Very few Inuit people (approximately 1600) reside in Alberta.
Annual age-adjusted prevalence values and 95% confidence intervals of stillbirth (antepartum and intrapartum) were compared by ethnicity using chi-square analysis. For the prevalence calculations, the denominator was the total number of pregnancies in which data for that variable were available for the specific group of interest. The numerator was the total number of pregnancies in which the criteria for the variable of interest were met, for the specific group of interest. Average annual percentage change values and 95% confidence intervals in stillbirth prevalence over time were compared by ethnicity using parallelism tests.
Statistical modelling (purposeful) using multivariable logistic regression was used to evaluate the relationships between stillbirth, diabetes in pregnancy (both gestational diabetes and pre-existing diabetes, separately), ethnicity and other possible explanatory variables. Odds ratios and 95% confidence intervals were calculated. Briefly, independent variables with a P value<0.20 in the univariate linear regression analysis were fitted in a multivariable model. Variables with a P value>0.05 were removed, and the potential confounding effect of each variable was assessed. The linear assumptions of continuous variables and potential interaction effects were assessed. The Hosmer-Lemeshow test was used to determine the model goodness-of-fit.
The Human Research Ethics Board of the University of Alberta approved the research.
The overall age-adjusted prevalence of antepartum stillbirth was significantly higher in First Nations pregnancies (1.30%; 95% CI 1.27% to 1.34%) than in non-First Nations pregnancies (0.46%; 95% CI 0.44% to 0.48%) (P<0.001). Similarly, the overall age-adjusted prevalence of intrapartum stillbirth was significantly higher in First Nations pregnancies (0.39%; 95% CI 0.37% to 0.41%) than in non-First Nations pregnancies (0.22%; 95% CI 0.20% to 0.23%) (P<0.001). The age-adjusted prevalence of stillbirth remained stable over time in both populations (Figure 1, Figure 2). The average annual percentage change for antepartum stillbirth was 1.63 (95% CI −6.79 to 10.81) among First Nations women and 0.47 (95% CI −1.11 to 2.07) among non-First Nations women, with no between-group differences (P=0.475). The average annual percentage change for intrapartum stillbirth was 0.37 (95% CI −8.33 to 9.90) among First Nations women and −1.13 (95% CI −5.15 to 3.05) among non-First Nations women, and again no between-group differences were noted (P=0.694).
In multivariable analysis (Table), First Nations ethnicity was an independent predictor of antepartum and intrapartum stillbirth. For First Nations women specifically, potentially manageable risk factors for antepartum stillbirth included pre-existing diabetes and drug dependence. Pre-existing diabetes was also a risk factor for intrapartum stillbirth among First Nations women.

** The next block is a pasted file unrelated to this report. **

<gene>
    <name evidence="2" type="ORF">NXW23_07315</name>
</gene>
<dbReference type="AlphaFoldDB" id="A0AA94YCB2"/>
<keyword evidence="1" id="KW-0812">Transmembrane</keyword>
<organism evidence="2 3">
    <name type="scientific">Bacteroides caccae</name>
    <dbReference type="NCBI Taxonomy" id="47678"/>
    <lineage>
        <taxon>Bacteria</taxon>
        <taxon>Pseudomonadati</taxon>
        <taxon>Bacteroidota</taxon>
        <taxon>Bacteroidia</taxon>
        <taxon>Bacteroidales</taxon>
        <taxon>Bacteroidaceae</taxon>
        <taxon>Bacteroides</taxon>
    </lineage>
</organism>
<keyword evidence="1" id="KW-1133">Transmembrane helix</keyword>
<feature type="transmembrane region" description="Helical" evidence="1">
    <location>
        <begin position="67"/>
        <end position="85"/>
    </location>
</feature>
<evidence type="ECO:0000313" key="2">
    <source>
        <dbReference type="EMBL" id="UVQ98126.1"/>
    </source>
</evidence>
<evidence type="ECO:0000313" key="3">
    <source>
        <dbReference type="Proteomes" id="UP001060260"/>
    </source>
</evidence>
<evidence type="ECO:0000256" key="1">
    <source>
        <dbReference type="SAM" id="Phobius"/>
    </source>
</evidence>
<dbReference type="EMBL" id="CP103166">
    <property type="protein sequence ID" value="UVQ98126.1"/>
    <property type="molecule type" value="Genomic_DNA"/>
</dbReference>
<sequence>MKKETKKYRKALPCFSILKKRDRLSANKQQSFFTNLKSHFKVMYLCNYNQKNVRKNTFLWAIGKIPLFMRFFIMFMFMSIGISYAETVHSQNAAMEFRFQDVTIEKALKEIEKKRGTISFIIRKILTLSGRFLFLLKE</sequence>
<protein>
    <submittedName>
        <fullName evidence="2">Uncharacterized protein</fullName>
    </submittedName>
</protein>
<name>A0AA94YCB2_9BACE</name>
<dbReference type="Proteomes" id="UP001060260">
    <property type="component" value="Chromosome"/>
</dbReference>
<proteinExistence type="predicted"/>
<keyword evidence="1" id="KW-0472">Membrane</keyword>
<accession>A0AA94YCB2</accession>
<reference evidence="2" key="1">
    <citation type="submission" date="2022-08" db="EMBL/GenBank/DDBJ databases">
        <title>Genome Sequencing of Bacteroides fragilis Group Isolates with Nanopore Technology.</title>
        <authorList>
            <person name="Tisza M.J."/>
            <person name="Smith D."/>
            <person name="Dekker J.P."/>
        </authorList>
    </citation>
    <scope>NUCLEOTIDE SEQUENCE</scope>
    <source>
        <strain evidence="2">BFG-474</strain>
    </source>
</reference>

Our study confirms an increased prevalence and risk of stillbirth in First Nations populations compared with the general population. Although it is encouraging that the prevalence of stillbirth is not increasing, the prevalence of stillbirth decreased in high-income nations from 0.39% to 0.20% between 1995 and 2009,
and Alberta’s performance may still be suboptimal. In a study of First Nations women in Quebec by Auger et al., predictors of stillbirth included diabetes (OR 15.30) and hypertension (OR 2.25), leading the authors to speculate that obesity was the major underlying cause.
In our study both hypertension and weight≥91 kg did not remain significant predictors in our final adjusted models. This suggests that although hypertension, diabetes, and obesity are no doubt linked pathophysiologically and are often comorbidities, it is primarily diabetes that is contributing to stillbirths in First Nations women. Moreover, it is pre-existing diabetes and not gestational diabetes that health care providers should be concerned about regarding stillbirth risk, a finding substantiated by data from First Nations women in Manitoba.
As non-registered First Nations individuals and Métis individuals could not be identified and were included in the non-First Nations population group, our results cannot be generalized to these groups and the observed ethnic (First Nations vs. non-First Nations) disparities may be underestimated. Whether recognized pre-existing diabetes cases were type 1 diabetes or type 2 diabetes could not be discerned from the administrative data. Research is needed to determine the contribution of type 1 and type 2 diabetes specifically, but we speculate that diabetes control is more important than diabetes type with respect to stillbirth. The contribution of other potential contextual predictors to the logistic regression models such as health care access, lifestyle, social environment, and socioeconomic status (which have been shown to be associated with stillbirth)
could not be assessed. We speculate that ethnic disparities in these factors likely contributed to the increased risk of stillbirth in the First Nations women.
Our study is the first to explore the age-adjusted prevalence of stillbirth longitudinally in a First Nations population in Canada. Although the prevalence of stillbirth has remained stable in Alberta over 10 years, it remains persistently higher in First Nations pregnancies than in the general population. This may be due in part to the higher incidence and increasing prevalence of type 2 diabetes among young First Nations women. Increased early awareness of pre-existing diabetes could lead to better recognition and management and decreased numbers of stillbirths.
This study was funded by the Canadian Institutes for Health Research, Institute of Aboriginal Peoples Health.
This study is based on data provided by the Alberta Perinatal Health Program and Alberta Health. The interpretation and conclusions contained herein are those of the researchers and do not necessarily represent those of the Alberta Perinatal Health Program, Alberta Health, or the Government of Alberta. Neither the Alberta Perinatal Health Program, nor Alberta Health, nor the Government of Alberta expresses any opinion in relation to this study.
Knowledge Synthesis Group on Determinants of Preterm/LBW Births. Pregnancy and neonatal outcomes of Aboriginal women: a systematic review and meta-analysis.